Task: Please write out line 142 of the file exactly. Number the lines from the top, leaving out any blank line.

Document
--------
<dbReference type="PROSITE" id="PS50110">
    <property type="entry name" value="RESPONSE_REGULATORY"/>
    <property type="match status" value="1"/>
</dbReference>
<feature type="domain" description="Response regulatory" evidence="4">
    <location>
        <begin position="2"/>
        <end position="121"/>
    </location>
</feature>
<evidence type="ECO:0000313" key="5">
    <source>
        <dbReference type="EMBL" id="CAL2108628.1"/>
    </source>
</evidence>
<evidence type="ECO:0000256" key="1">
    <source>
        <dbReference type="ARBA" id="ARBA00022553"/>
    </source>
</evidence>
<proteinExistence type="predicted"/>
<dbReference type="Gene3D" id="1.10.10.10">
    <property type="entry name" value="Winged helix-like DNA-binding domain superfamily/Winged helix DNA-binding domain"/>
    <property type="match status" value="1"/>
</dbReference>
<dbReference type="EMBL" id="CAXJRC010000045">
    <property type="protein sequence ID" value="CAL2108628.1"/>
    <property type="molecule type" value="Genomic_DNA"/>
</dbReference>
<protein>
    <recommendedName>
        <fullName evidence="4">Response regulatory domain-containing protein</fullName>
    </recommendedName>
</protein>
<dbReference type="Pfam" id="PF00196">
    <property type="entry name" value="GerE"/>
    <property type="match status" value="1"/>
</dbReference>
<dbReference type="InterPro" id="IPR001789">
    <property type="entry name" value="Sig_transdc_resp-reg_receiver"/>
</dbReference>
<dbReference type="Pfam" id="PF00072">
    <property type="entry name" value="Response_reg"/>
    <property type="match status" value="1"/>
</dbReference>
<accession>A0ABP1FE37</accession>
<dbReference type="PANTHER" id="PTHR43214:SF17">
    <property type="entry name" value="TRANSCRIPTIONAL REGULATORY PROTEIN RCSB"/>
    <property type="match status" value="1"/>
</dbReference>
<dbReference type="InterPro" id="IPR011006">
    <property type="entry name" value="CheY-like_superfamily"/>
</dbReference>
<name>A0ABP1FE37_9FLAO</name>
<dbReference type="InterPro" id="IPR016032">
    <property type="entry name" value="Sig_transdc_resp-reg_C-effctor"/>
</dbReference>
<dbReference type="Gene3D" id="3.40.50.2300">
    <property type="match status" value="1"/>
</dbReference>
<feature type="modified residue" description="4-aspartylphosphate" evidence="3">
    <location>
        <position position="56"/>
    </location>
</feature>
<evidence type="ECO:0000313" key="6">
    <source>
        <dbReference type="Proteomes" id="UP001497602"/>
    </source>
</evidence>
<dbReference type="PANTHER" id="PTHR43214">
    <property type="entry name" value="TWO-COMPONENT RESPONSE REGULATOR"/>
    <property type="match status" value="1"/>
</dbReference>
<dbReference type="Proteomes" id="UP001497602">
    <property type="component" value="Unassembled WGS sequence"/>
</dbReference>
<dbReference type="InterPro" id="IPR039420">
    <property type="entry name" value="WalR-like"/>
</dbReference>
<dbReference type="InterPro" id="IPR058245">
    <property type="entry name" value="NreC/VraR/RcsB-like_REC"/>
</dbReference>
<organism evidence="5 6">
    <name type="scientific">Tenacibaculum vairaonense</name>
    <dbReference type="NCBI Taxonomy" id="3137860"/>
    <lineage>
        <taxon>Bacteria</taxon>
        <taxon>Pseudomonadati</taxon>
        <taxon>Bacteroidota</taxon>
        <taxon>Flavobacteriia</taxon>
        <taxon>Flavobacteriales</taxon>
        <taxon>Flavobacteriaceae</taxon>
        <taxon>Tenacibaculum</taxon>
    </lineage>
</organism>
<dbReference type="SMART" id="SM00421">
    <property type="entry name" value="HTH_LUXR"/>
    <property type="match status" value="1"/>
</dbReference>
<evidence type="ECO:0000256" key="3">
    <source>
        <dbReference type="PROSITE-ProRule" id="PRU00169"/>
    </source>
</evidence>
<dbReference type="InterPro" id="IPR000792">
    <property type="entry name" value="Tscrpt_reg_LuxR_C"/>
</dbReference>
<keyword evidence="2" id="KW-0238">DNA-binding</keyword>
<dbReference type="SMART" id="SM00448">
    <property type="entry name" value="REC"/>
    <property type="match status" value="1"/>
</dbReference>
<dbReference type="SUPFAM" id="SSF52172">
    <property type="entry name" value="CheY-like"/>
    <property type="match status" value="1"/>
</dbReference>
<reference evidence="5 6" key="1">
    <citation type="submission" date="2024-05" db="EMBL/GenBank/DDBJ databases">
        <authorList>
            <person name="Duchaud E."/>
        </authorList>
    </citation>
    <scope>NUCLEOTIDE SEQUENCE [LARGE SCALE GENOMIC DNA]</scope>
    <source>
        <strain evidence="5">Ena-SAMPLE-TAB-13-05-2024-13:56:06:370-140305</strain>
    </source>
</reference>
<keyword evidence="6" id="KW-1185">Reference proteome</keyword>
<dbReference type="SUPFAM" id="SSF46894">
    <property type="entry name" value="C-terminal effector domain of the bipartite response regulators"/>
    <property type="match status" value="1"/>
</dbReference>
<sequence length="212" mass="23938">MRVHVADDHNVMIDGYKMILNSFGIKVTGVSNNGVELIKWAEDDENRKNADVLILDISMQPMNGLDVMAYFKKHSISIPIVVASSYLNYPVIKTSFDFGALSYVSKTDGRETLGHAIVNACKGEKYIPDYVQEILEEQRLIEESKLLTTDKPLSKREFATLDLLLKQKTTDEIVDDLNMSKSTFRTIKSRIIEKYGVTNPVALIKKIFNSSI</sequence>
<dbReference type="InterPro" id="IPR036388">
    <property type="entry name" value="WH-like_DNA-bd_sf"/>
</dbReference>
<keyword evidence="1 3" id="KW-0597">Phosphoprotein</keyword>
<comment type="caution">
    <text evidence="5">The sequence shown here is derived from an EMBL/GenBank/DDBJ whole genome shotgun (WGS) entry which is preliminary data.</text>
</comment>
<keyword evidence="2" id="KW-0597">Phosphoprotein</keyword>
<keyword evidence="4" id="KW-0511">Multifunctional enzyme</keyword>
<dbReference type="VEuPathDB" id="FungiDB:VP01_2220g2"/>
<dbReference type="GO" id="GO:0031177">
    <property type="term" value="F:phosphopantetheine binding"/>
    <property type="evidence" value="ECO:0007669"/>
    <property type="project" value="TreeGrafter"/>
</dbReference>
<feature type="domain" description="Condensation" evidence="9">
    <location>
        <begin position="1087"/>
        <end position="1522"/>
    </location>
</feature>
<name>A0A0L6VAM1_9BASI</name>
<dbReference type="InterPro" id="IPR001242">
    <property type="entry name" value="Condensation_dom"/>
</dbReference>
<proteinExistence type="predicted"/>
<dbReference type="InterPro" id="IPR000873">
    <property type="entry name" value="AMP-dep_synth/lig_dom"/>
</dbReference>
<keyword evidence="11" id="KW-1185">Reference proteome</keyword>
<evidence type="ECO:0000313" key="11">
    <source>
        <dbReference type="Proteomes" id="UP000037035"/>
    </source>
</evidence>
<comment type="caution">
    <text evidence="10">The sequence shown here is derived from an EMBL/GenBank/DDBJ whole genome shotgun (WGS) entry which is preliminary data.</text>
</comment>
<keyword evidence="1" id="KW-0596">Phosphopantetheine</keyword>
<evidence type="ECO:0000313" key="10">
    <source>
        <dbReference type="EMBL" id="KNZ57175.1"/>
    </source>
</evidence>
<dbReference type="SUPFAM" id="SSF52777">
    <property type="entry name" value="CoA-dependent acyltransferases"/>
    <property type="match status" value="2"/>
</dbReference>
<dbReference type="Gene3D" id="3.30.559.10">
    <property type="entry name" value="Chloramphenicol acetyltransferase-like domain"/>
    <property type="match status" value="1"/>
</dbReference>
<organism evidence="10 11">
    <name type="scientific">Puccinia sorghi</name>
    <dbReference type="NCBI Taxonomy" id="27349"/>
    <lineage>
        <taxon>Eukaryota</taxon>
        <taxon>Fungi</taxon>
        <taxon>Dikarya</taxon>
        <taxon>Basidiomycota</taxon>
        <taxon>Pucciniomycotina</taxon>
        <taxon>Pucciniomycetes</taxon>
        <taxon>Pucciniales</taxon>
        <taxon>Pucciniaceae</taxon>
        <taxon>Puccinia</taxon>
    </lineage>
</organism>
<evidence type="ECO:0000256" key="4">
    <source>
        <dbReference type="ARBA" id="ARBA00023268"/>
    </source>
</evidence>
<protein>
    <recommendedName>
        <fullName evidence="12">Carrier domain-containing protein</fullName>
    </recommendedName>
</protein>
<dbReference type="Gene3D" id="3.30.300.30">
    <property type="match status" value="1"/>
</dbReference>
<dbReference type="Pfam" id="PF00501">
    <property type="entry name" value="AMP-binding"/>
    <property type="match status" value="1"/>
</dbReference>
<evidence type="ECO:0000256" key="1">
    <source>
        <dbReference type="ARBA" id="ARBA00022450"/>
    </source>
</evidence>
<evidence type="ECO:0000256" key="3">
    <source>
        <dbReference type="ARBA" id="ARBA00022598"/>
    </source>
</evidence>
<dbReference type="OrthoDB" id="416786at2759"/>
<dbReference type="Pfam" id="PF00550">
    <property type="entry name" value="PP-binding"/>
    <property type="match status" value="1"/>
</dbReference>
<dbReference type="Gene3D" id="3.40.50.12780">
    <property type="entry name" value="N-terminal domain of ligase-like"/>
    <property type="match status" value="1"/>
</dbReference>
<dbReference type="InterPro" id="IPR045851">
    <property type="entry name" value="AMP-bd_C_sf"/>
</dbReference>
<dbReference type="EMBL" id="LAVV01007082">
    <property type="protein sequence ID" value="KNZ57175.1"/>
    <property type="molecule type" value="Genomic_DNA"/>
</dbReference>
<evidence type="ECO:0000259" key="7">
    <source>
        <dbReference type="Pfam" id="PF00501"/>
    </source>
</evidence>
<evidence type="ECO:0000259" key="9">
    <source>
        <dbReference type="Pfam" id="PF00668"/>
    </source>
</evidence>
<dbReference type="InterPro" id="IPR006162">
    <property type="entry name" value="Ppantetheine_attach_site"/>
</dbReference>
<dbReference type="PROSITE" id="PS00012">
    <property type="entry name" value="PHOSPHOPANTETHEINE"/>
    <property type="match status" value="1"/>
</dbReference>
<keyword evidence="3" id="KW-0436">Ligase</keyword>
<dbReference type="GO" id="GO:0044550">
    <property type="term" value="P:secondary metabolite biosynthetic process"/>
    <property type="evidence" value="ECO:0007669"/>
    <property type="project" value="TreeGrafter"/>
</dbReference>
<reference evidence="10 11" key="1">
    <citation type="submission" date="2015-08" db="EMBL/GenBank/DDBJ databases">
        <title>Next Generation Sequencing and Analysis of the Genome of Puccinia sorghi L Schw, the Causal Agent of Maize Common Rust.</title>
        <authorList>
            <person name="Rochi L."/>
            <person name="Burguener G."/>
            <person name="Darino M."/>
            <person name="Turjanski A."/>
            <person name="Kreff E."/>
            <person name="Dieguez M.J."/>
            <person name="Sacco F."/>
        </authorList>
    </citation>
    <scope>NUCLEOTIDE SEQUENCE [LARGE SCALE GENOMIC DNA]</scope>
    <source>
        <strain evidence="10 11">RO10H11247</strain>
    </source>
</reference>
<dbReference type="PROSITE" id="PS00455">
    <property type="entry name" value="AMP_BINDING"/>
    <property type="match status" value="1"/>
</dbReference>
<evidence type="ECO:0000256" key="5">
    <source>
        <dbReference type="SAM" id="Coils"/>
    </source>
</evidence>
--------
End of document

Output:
<keyword evidence="2" id="KW-0597">Phosphoprotein</keyword>